Whole Wheat Genzano Country Bread
Today's bake was Daniel Leader's Whole Wheat Genzano Country Bread, from his Local Breads book. This bread combines a biga naturale for flavor with yeast for shorter, more predictable fermentation times.
The formula is straight-forward: the biga, water, equal parts whole wheat and bread flours, salt and yeast. Final hydration works out to about 77%. Based on Leader's description of the dough, I was expecting something almost in the ciabatta realm. It turned out to be less gloppy than a ciabatta dough, perhaps because of the extra absorbency of the whole wheat flour. Still, it was definitely better handled by the mixer than by hand. I'm a little leery of his mixing directions, though. First, he recommends an 10-minute run at speed 8 on a Kitchen Aid, followed by an 8-10 minute run at speed 10. I didn't run it quite that long, or quite that fast, since I was seeing good gluten development. Plus, the dough was clearing the sides of the bowl, even though it was very sticky. The directions indicated that it probably cause the mixer to walk. Hah! I had to hold it down, what with the ball of dough slapping and releasing from the sides of the bowl.
After the mixing/kneading stage, the dough is dumped into an oiled container for 1-1.5 hours until it doubles. It is then treated to a series of stretch and folds in the container (I used a plastic bowl scraper for this exercise), then allowed to double again. Having finished bulk fermentation, the dough is scraped out onto a floured counter, divided in two, and (very gently) shaped into rough, rectangular loaves that are placed on bran-strewn pieces of parchment paper for their final rise. The risen loaves go onto stone in a preheated oven, with steam. The initial temperature is 450 F, which is dropped to 400 F for the second part of the bake. Oven-spring was good. The crust color is a deep brown, but not the near-black color promised in the formula.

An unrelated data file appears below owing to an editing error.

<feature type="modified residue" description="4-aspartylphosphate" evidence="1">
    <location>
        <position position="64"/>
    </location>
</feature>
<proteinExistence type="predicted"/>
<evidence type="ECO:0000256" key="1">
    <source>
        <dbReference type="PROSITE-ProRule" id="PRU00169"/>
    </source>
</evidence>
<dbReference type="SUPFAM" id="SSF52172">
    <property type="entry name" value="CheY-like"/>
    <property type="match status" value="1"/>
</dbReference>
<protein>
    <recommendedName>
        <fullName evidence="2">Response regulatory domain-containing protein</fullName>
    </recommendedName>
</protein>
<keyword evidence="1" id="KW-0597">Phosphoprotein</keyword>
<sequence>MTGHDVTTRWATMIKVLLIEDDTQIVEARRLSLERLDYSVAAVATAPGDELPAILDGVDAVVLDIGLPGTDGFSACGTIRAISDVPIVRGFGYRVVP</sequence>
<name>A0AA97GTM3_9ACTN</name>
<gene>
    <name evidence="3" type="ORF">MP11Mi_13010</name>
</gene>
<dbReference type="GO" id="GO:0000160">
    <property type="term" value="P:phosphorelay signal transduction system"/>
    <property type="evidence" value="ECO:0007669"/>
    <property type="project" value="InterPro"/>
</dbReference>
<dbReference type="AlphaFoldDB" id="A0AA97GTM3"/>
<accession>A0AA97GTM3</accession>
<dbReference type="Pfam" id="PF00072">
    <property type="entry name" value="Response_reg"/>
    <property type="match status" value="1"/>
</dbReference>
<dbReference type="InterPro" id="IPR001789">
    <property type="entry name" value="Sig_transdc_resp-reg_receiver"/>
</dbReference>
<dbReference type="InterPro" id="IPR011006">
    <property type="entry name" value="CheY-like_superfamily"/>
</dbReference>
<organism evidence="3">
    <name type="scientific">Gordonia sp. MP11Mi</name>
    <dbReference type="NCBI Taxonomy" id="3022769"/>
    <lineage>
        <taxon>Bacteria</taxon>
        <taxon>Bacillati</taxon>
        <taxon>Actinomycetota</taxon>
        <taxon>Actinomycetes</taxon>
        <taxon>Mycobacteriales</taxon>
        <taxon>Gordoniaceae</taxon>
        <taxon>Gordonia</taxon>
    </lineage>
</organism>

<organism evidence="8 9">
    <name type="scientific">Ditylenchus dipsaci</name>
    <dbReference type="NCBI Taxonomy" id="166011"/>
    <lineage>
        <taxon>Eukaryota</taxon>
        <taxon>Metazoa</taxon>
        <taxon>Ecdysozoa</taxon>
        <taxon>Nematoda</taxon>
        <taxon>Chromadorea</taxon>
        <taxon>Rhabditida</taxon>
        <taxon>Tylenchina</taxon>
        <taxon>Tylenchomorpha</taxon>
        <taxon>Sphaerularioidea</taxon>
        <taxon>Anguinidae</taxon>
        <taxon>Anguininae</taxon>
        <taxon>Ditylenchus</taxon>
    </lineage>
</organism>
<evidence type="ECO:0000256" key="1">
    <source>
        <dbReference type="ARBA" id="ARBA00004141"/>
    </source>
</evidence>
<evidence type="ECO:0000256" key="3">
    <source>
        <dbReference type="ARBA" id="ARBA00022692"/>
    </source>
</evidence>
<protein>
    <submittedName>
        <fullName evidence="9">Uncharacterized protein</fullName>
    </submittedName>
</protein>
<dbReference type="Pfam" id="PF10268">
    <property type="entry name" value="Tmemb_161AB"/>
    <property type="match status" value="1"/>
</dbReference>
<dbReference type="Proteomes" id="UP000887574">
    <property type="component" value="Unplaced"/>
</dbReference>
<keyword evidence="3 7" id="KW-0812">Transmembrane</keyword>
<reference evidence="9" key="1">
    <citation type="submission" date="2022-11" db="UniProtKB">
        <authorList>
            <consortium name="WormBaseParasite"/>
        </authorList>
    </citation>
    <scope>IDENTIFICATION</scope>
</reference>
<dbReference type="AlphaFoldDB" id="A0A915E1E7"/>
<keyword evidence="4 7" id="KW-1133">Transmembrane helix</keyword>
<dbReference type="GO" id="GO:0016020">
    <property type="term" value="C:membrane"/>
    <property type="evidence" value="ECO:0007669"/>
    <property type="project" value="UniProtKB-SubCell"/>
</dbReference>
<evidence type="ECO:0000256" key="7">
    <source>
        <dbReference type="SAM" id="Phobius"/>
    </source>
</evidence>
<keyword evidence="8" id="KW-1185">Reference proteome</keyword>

The finished bread looks like this:
The crust is thin and crackly, although I expect it will soften because of the internal moisture. The flavor is very good; closer to that of a yeasted bread than to a sourdough but with some complexity that isn't usually present in a straight dough. There doesn't seem to be the bitterness that sometimes shows up in whole wheat breads. The crumb is moderately open, though nothing like the big holes of a ciabatta. That's not bad, since this will be used primarily for sandwiches. The breads are relatively light in weight for their size, another indicator of an open crumb. I'll have to get a crumb shot, later.
I will definitely make this again, although I may experiment with leaving out the yeast. That should swing the flavor profile in a whole 'nother direction. Before getting to that, though, I have my eye on a couple of different rye recipes from Local Breads.